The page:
It wasn’t just bravoure that came out of Ellison’s mouth though during his keynote sessions. He went on to take away some of the main pain points that companies have with cloud technology. One is the fact that there is the common misconception that cloud applications can’t be changed. While that is technically, Ellison clarified that you can’t change a cloud application, but that you can extend it. This allows companies to still add certain screens and features without touching the basic code of the cloud application, and thus not affecting automatic updates of features by Oracle. “Workday doesn’t have a platform,” Ellison said. “Workday has no ability to extend their applications. None.”
The second is the aspect of cloud security. There are still companies that believe that their own on-premise systems are safer and more secure than the cloud applications. Ellison stressed the fact that security should be pushed as low in the stack as possible. Oracle encrypts their databases, and thus the applications that make use of those databases inherit those encryption rules. The second point he made is that security should always be on. This seems logical, but there are still many companies that turn off encryption at some point to interact with third parties, or to create backups, most often due to performance reasons. Oracle thus guarantees that their security features have a near zero-impact on the performance of their cloud systems.
It seems like Oracle has made an aggressive push to be the market leader in cloud computing with this conference. They have said for years that they were pushing all their business towards their cloud. The difference is that seems like now, for the first time, there is a strong vision across all three tiers of the cloud space. Combine this with fact that the products that Oracle offers in the cloud are based on industry leading on-premise software such as Siebel, Oracle E-Business Suite, and JD Edwards, and you have a strategy for success. Success for Oracle and success for the companies that use their products.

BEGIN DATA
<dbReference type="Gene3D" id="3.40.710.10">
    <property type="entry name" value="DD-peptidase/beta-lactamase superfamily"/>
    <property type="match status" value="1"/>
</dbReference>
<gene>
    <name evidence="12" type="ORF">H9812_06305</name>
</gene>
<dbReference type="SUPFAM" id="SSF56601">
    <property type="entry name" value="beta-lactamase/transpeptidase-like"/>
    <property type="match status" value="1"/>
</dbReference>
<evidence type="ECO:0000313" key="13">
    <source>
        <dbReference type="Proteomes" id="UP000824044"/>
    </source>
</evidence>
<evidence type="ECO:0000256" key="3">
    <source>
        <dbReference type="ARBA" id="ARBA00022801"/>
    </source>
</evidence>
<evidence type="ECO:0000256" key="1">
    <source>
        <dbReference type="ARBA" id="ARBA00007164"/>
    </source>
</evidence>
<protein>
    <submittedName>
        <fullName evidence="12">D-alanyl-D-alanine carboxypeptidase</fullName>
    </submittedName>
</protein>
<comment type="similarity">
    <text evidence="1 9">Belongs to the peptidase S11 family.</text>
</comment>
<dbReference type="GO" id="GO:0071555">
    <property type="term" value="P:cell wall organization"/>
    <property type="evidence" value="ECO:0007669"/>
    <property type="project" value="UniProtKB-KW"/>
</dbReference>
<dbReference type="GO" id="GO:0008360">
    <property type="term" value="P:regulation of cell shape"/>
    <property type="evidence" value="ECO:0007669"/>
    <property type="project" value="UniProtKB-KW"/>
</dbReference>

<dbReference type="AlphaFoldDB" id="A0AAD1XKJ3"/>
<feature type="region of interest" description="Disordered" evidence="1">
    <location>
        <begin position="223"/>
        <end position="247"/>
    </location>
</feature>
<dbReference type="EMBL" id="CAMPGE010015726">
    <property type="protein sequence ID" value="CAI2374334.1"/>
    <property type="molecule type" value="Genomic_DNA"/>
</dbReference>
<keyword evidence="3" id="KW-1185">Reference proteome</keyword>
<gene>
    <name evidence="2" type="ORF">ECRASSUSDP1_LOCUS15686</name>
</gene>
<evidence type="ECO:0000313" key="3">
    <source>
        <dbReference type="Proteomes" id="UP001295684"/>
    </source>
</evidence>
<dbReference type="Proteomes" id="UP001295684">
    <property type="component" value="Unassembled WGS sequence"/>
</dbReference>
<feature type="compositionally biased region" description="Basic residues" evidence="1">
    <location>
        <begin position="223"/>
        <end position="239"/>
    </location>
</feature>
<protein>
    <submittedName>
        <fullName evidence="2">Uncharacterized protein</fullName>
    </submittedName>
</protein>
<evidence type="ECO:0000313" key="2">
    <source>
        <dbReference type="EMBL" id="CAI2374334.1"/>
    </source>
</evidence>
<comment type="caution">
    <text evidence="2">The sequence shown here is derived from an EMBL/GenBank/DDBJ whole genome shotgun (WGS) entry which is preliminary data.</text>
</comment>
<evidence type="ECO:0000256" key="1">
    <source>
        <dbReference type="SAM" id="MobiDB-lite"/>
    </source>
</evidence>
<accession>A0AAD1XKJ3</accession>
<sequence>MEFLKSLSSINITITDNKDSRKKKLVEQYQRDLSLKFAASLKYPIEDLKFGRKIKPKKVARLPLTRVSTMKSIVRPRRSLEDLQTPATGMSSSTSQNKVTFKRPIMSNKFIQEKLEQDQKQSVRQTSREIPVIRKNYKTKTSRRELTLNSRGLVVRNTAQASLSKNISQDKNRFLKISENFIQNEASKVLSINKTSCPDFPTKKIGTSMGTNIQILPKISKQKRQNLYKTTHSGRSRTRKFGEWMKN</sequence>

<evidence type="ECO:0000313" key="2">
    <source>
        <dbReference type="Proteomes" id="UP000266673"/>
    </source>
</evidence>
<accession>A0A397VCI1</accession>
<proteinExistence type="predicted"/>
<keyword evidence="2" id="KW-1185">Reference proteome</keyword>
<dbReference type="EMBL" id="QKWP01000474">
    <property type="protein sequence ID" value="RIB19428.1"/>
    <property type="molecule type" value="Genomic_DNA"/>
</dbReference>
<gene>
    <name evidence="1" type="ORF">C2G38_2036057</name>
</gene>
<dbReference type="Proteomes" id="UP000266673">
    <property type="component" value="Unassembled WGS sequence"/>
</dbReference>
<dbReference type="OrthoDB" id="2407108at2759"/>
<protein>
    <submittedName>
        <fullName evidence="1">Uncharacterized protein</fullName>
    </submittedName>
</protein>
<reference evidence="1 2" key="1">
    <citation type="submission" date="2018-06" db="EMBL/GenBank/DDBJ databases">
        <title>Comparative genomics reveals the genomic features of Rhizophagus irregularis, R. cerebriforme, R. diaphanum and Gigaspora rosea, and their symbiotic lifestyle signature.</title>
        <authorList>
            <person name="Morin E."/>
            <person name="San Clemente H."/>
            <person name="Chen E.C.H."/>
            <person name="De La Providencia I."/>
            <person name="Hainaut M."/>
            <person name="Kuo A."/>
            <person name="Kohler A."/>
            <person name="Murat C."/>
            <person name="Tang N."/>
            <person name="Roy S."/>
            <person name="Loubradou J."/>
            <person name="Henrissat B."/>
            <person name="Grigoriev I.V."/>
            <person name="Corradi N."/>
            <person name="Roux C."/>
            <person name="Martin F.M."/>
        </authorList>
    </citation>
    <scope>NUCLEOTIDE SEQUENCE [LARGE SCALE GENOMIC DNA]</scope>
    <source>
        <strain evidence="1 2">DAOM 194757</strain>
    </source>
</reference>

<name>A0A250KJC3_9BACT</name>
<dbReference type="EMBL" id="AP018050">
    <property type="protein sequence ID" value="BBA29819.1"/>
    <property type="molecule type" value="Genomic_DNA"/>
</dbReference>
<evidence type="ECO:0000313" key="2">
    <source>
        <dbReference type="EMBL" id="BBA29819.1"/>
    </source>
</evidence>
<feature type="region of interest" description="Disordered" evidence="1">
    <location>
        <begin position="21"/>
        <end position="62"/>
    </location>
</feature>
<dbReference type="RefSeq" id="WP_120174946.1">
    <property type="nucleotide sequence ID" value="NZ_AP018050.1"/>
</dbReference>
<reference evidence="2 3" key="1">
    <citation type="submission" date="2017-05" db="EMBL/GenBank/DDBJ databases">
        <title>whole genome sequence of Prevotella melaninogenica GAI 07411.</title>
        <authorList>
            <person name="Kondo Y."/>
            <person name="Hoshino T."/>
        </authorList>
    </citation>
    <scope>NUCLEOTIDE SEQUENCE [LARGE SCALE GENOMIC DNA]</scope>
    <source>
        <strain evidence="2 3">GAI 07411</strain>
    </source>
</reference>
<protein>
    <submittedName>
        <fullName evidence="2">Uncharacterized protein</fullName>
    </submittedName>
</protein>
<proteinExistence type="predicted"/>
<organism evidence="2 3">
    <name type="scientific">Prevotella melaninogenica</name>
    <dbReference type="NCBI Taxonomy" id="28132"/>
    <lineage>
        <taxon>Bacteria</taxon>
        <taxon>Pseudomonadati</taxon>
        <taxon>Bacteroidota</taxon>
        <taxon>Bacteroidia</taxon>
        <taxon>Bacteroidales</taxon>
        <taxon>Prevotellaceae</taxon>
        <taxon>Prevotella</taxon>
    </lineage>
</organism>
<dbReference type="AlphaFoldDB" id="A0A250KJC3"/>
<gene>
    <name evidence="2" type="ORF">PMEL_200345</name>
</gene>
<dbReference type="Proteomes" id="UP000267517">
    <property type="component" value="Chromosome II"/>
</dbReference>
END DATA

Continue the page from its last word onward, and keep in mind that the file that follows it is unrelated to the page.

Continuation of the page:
Ask Sogeti Ireland today to see how we can help facilitate your Digital Transformation and gain competitive advantage in the market through cloud computing using the Oracle suite.
Sogeti Ireland is part of the Capgemini Group. Capgemini has been an Oracle partner since 1996 and achieved its Diamond-level status in 2011. Together with its clients, Capgemini creates and delivers business and technology solutions that fit their needs and drive the results they want. With a variety of pre-built processes, programs, and integration methodologies, Capgemini provides the strategic direction needed for its clients to take advantage of Oracle’s expansive project range, including Oracle Engineered Systems, Oracle Cloud applications, and Oracle big data solutions.
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Michael is a Senior Digital Transformation consultant with a broad field of expertise. By combining a deep understanding of the customer context with a background in Digital Marketing, CRM, and Customer Service he helps organizations to figure out how to take real-time decisions and improve sales and marketing effectiveness.